London - Three months after the triple whammy of an
earthquake, tsunami and nuclear disaster rocked Japan's economy, some investors
and analysts are beginning to sense it may be time to return.
They are encouraged by low valuations, an over $300bn
reconstruction bill, positive talk from the Bank of Japan and recent signs of a
recovery at hard-hit companies.
Others are also relying on a recovery in Japan having a
broader, global effect by helping bring the world economy - and with it,
riskier assets such as equities - back on track in the second half.
At the Reuters Investment Outlook Summit this week, Societe
Generale's head of global asset allocation Alain Bokobza was effusive about the
prospects for Japanese equities, seeing the Nikkei average up 18% to 20% over
the next 12 months.
"Japanese equity markets are cheap," he said,
"I love Japanese equities."
He argued that Japan was one of the only countries in the
world likely to experience a V-shaped recovery because capital will be
mobilised to overcome the triple-disaster damage.
Equities were also trading at just 1.1 times book value, he
said, meaning share prices are only really reflecting what a company's assets
are worth and not any future profits or growth.
There are others on the buyside who go along with this.
Invesco Perpetual's Henley-based equities team, for example, is overweight
Japan in its global investment mandates.
"We expect good positive returns from Japan," the
firm's Japan specialist Tony Roberts said in a recent note
"It is trading at around book value, which suggests
that the entire listed corporate sector cannot add value over and above the sum
of its net assets ever again. This is nonsensical; it is valued far too
Long way to go
Current market positioning, meanwhile, would suggest that
being bullish about Japan has yet to become a consensus trade - sometimes a
counter-indicator that encourages investors.
Reuters asset allocation polls at the end of May, for
example, showed global allocations to Japanese equities at the lowest level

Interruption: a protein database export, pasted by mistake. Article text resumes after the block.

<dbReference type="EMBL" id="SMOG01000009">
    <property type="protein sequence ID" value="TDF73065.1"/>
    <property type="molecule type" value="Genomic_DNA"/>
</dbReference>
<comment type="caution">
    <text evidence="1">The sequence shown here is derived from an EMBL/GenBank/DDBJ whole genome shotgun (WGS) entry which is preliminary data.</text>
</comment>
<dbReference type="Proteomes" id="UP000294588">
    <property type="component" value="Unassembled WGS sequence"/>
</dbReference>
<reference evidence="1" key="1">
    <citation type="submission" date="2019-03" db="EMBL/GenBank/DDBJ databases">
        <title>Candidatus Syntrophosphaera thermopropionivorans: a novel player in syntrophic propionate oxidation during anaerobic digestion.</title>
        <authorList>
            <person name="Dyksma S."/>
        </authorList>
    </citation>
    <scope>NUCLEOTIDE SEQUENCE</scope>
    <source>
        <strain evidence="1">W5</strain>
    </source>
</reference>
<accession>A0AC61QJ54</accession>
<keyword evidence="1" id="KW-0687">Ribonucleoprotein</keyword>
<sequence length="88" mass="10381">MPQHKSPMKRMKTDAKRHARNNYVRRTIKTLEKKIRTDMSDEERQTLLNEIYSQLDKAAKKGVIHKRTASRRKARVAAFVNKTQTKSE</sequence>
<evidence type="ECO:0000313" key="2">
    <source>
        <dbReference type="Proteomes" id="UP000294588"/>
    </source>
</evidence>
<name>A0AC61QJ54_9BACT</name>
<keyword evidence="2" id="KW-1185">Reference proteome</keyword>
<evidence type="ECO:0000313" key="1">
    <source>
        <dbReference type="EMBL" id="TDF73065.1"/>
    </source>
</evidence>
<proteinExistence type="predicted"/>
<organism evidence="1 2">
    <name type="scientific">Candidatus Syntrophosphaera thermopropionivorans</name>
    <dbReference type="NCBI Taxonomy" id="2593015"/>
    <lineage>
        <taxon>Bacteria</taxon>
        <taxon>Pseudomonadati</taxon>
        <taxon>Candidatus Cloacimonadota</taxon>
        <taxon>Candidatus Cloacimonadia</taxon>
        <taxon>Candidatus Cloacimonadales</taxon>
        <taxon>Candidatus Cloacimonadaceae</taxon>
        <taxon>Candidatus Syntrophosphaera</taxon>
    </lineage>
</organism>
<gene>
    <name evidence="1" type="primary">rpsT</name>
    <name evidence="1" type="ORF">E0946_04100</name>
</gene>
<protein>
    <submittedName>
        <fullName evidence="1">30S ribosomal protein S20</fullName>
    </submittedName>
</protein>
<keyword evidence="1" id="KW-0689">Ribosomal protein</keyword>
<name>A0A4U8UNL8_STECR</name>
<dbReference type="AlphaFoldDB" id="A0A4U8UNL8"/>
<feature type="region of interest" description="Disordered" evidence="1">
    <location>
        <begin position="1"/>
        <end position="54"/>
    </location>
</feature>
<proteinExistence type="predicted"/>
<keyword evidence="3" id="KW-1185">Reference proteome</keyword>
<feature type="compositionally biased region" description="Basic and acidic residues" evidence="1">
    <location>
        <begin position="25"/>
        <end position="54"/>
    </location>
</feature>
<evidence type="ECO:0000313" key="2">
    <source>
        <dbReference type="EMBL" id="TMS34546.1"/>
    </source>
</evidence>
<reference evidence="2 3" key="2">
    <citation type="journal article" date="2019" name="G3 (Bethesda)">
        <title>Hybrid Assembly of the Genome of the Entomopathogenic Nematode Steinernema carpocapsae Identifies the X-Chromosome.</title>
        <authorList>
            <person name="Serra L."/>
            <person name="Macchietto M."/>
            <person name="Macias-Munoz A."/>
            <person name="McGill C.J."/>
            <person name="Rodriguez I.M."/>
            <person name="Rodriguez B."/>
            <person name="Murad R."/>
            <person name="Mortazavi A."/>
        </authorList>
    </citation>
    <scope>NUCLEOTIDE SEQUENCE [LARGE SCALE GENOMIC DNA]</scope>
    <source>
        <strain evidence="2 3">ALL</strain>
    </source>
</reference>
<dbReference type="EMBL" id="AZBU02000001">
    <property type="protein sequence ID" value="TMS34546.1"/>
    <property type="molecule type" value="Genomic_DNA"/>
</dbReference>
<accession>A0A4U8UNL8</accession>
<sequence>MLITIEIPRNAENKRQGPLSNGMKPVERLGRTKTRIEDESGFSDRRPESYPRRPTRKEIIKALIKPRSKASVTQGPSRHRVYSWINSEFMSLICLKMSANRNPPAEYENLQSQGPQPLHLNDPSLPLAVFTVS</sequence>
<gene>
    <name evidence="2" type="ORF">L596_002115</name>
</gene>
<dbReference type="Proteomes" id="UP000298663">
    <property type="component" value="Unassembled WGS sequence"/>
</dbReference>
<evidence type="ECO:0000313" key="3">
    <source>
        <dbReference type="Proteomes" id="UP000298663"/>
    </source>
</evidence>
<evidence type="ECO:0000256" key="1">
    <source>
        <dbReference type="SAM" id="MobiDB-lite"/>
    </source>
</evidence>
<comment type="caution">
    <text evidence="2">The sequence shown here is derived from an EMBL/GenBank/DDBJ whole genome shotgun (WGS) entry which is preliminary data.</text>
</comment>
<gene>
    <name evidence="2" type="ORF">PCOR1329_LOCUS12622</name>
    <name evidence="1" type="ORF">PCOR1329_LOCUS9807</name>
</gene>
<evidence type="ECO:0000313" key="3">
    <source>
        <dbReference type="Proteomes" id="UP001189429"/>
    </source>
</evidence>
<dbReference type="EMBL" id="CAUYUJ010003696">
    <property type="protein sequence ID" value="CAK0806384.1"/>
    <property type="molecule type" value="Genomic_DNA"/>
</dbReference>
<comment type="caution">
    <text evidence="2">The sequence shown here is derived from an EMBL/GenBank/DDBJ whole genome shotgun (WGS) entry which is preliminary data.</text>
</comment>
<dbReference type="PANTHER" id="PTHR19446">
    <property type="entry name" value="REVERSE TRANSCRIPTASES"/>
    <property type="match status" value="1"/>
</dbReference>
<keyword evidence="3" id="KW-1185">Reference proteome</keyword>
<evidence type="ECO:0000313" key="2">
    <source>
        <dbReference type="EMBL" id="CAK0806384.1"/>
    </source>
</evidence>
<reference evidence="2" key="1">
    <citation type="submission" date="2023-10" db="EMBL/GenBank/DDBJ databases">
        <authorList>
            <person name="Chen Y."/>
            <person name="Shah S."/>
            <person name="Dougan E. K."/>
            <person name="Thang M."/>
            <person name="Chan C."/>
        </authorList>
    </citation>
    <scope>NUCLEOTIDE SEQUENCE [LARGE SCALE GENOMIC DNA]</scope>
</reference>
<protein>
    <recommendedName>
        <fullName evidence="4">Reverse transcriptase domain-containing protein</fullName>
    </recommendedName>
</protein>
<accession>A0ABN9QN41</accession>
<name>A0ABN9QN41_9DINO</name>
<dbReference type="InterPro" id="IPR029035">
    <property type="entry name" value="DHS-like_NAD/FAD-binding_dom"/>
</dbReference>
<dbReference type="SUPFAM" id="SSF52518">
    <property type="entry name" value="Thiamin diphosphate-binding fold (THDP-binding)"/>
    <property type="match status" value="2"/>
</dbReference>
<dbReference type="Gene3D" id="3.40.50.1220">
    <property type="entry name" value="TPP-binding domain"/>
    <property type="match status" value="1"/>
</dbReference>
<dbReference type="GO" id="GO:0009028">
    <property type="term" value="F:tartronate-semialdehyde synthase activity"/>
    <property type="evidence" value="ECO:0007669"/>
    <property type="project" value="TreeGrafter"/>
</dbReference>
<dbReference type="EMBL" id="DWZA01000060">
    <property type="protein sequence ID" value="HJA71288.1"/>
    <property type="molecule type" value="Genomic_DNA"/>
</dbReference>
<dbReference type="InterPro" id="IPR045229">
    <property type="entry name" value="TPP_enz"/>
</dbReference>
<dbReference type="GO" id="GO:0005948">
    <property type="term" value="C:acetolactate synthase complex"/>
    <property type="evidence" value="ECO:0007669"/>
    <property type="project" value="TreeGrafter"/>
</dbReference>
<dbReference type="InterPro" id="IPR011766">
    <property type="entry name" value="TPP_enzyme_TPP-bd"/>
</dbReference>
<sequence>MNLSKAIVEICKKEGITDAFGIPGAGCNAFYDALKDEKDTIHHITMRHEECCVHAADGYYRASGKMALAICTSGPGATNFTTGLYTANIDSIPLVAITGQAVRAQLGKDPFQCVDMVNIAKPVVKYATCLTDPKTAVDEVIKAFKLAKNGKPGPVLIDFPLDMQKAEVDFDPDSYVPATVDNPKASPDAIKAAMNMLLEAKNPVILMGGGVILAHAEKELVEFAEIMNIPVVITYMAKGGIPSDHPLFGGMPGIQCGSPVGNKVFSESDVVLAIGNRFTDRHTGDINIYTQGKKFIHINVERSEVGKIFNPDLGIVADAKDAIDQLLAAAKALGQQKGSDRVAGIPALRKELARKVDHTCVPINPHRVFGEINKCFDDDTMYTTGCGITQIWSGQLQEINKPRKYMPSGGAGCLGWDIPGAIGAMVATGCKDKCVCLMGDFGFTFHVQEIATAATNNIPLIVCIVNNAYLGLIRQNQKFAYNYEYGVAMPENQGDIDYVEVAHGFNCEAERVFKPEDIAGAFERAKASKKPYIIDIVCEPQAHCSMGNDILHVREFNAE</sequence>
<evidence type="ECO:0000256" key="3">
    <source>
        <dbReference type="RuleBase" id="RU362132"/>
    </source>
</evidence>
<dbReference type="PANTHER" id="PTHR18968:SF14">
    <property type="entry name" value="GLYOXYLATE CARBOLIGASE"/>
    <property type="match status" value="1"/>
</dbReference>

since November. Japan's own domestic allocation was at its lowest since August.
On the bourse itself, the Nikkei is down around 7.5% for the
year to date, dashing the hopes of those such as Goldman Sachs who had
predicted - pre-disasters - that it would be one of the big winners of the
It is down more than 9% from its pre-disaster level,
although it is up 15% from the lows hit just afterwards.
This could imply that the disasters have been priced in, but
not the reconstruction.
So investors looking for signs that Phase One (disaster) may
be ending and Phase Two (bounce back) beginning will have taken succour from
some recent comments from monetary officials and leading Japanese companies.
Speaking last week, Bank of Japan board member Seiji
Nakamura was relatively upbeat about Japan's economic prospects, along with the
usual caveats about complacency.
"Japan's economic recovery is expected to accelerate
towards the latter half of the current fiscal year," he said.
Nakamura also said Japanese companies were gradually
restoring output to pre-quake levels. This statement was underlined a few days
later by Akio Toyota, president of Toyota Motors, who projects his carmaker's
Japan output will be back up to 90% of levels seen before the March disasters.
The company says production at Toyota is returning to
pre-quake levels faster than it anticipated.
Not everyone goes along with this, of course. There are
plenty of arguments around that as primarily a trading nation, Japan is wedded
to the global economy, and that if that is facing headwinds, then so is Japan.
Similarly, some investors believe they can get better value
elsewhere given the strength of the yen and its likely weakening when recovery
gets under way.
"We know it is cheap," said Charlie Morris, head
of absolute returns at HSBC Global Asset Management. "(But) we can't find
the drivers for change yet."
His funds, which do not follow benchmarks, hold no Japanese
The biggest hurdle, however, may just be a feeling among
investors that they have heard the story of Japan's imminent attractiveness for
With Japan slipping in and out of recession, the Nikkei has
been in downward trend since hitting an all-time high in December 1989. It
remains 75% below that level even now.
By contrast, the US S&P 500 is up around 260% over the
That said, there have been at least a dozen significant
rallies in the Nikkei on its overall way down.
Could reconstruction be signalling another one?